Psychological Disorders and the Indian Culture

Culture impacts people's preferences, such as their taste in music, art, literature, way of dressing, language, and customs. The understanding, diagnosis, and management of psychological disorders vary from culture to culture. World Health Organisation defines psychological disorders as clinically significant disturbance in an individual's cognition that causes significant distress in various aspects of their lives.

Personality types and temperament are based on the humour, systemic, and mental viewpoints in Ayurveda (Science of Life). There are three humours: ether (vata), bile (pitta), and kaph (kapha) (phlegm). Seven personality subtypes are based on this taxonomy. Eight systemic and five additional fundamental elemental personality subtypes are the foundation for all physical and mental diseases. The Atharveda divides mental illnesses into two categories: moderate and severe. Both the Charaka Samhita and the Sushruta Samhita provide a thorough explanation of illnesses that include mental problems.

What is the understanding of Indian Culture of Psychological Disorders?

In Indian culture, human behavior has been explored at length. In the post-Vedic period, in the Upanishads, the Bhagwad Gita, Yogic and ayurvedic literature, abnormalities in human behavior have been described, and the composition has been emphasized substantially through psychic changes. In India, it is believed that the process of change occurs in an individual through a psychotherapeutic relationship which has been described as the 'guru and chela relationship' where the wise offers advice to the pupil and helps him in relieving the suffering if psychotherapy is accepted as an interpersonal system of mitigating suffering. This has been observed in Buddhist and Jain traditions as well.

Understanding the human psyche in the Vedantic model is more respectable to Indian cases because of the transfer of stations from generation to generation. Stories from the Bhagwat Gita as a psychotherapy of death cases are nearly a tradition in Indian culture. Indeed, now in numerous families, when death is anticipated, accept the death in a further gracious manner. In the modern-day scenario, though, there is increasing awareness about psychological disorders and acceptance of scientific explanations of psychological disorders rather than merely accepting them as forces of nature, witchcraft, or other superstitious beliefs. Nevertheless, some stigma is still associated with Psychological Disorders in Indian Culture.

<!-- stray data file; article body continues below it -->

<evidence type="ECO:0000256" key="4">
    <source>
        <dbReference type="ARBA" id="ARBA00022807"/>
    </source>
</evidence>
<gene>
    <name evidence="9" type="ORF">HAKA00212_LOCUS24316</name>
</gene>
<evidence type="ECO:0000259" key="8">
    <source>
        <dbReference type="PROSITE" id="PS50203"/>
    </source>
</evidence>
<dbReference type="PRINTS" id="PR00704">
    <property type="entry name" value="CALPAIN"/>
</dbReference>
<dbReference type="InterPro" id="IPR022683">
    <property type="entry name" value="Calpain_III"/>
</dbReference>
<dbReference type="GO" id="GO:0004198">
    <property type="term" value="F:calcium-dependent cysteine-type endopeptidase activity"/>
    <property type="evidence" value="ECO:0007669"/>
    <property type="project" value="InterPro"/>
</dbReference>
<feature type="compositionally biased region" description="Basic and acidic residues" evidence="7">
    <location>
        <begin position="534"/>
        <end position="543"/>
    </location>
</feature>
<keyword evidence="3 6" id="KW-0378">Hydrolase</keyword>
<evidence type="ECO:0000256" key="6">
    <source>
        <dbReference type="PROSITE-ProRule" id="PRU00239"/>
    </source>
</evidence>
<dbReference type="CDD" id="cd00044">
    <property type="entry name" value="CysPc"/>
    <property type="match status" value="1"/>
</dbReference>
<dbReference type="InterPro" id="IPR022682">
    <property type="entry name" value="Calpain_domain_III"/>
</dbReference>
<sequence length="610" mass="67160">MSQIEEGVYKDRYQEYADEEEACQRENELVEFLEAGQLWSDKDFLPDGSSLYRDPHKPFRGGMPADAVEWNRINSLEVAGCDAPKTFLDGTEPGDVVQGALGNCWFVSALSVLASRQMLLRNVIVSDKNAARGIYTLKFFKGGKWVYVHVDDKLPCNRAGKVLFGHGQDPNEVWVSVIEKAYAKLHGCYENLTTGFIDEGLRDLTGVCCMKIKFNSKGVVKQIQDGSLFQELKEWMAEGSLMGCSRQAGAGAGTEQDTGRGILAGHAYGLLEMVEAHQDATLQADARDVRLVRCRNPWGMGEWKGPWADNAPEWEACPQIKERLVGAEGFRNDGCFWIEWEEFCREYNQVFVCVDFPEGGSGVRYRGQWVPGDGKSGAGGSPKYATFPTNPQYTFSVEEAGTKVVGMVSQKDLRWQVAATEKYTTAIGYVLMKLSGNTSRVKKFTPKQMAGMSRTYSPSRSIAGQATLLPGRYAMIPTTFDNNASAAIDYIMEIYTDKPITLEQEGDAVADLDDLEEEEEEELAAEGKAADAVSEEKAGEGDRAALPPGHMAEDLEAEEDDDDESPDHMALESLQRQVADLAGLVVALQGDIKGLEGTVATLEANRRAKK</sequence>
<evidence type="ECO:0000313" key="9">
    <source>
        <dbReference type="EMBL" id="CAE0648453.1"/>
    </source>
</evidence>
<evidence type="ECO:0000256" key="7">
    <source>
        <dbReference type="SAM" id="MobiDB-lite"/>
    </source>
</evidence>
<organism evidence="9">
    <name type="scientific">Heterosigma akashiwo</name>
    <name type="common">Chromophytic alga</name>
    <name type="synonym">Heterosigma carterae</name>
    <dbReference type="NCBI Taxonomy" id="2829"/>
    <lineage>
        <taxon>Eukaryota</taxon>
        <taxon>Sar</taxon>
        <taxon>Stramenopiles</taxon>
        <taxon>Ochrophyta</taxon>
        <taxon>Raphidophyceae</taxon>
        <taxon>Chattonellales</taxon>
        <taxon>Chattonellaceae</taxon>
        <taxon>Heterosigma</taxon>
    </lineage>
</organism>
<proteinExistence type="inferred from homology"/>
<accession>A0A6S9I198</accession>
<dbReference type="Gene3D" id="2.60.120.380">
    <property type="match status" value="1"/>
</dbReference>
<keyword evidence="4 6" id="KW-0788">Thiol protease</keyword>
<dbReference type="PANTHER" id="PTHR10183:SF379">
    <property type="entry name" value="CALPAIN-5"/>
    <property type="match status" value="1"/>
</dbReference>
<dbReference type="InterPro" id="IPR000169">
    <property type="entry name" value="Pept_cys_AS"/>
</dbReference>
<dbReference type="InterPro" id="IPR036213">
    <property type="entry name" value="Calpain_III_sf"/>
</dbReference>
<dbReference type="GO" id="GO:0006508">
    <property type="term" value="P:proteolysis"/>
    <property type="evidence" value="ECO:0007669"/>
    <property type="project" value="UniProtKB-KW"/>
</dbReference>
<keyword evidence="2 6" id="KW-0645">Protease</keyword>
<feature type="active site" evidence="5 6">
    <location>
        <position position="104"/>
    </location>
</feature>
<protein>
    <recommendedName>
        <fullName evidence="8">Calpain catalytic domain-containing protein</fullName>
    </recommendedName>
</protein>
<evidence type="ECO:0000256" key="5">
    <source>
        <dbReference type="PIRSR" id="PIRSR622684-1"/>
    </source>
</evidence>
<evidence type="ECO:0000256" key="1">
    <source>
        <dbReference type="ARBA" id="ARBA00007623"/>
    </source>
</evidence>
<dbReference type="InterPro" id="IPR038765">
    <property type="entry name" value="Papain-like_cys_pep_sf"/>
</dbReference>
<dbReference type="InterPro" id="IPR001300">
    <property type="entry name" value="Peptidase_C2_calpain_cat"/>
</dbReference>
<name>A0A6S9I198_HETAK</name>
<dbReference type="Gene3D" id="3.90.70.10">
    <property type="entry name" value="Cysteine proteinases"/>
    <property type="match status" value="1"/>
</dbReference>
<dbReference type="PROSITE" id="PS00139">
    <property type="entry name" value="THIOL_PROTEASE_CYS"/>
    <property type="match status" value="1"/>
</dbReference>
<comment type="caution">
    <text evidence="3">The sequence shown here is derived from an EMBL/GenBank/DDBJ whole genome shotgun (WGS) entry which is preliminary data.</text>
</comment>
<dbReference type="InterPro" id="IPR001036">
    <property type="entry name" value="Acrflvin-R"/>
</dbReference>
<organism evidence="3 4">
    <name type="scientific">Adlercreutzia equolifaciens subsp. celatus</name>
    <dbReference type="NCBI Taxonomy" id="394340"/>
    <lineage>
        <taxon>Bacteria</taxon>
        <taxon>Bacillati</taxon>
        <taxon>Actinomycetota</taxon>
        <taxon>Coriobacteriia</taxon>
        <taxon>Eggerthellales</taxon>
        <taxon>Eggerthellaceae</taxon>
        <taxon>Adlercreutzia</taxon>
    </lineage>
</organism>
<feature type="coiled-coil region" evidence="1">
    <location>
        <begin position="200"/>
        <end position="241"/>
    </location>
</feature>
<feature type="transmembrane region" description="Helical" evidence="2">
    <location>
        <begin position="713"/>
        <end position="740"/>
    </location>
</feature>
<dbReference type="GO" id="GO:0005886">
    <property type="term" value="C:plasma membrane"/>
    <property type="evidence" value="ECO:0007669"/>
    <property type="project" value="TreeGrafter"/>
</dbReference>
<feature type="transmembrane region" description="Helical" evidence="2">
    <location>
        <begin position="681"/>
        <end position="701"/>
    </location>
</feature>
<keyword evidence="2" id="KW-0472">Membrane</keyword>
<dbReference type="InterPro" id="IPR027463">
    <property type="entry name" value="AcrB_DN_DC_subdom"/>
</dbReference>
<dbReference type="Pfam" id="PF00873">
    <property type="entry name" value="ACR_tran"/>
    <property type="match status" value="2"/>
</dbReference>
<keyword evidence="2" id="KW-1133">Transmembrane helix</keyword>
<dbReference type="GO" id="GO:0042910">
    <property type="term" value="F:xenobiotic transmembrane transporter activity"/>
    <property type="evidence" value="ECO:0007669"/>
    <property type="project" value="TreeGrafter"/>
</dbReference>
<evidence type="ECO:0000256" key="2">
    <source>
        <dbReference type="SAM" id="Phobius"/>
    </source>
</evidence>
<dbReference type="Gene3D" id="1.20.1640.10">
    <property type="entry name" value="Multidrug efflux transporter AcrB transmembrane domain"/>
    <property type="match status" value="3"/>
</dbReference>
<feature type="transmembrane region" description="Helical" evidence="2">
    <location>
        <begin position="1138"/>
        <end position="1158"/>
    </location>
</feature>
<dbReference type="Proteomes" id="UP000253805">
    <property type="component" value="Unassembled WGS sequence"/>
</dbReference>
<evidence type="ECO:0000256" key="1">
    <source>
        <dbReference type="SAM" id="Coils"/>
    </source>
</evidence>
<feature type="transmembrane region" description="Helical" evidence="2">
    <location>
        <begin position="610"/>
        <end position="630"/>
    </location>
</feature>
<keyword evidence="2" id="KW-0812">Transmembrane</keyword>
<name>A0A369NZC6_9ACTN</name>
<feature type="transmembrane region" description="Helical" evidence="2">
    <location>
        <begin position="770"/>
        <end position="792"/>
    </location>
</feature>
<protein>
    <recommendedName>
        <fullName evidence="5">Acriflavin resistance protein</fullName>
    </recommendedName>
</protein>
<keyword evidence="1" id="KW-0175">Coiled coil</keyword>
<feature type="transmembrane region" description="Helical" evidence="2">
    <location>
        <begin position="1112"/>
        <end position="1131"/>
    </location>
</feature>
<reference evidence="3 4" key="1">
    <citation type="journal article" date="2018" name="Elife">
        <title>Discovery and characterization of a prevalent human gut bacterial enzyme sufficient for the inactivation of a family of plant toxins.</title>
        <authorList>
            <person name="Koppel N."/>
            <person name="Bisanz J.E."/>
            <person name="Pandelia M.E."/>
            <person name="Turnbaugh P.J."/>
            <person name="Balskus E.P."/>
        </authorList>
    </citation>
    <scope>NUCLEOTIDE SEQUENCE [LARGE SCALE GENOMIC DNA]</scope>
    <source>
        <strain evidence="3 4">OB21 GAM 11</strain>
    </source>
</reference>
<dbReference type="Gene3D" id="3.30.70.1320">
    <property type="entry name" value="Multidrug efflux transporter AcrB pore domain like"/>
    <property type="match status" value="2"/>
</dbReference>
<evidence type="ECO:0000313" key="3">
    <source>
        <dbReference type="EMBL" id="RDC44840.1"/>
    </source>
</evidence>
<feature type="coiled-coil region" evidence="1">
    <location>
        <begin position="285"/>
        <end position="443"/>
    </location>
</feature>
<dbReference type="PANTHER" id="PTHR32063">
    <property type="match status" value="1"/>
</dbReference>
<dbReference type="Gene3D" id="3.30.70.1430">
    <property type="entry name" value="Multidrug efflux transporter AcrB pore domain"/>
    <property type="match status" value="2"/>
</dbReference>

While there are huge indigenous differences in mental health issues, the challenges in mental health in India remain stigma reduction, conducting research on the efficacity of early intervention, reaching the unreached, gender-sensitive services, making quality mental healthcare accessible and available, suicide prevention, reduction of substance abuse, enforcing insurance for mental health and reducing out- of- fund expenditure, and eventually, perfecting care for homeless mentally ill. All these require sustained advocacy to promote mentally ill persons' rights and reduce stigma and discrimination. It consists of various actions aimed at changing the attitudinal walls in achieving positive mental health issues in the general population.

Stigma Associated with Psychological Disorders in the Indian Culture

Societal Stigma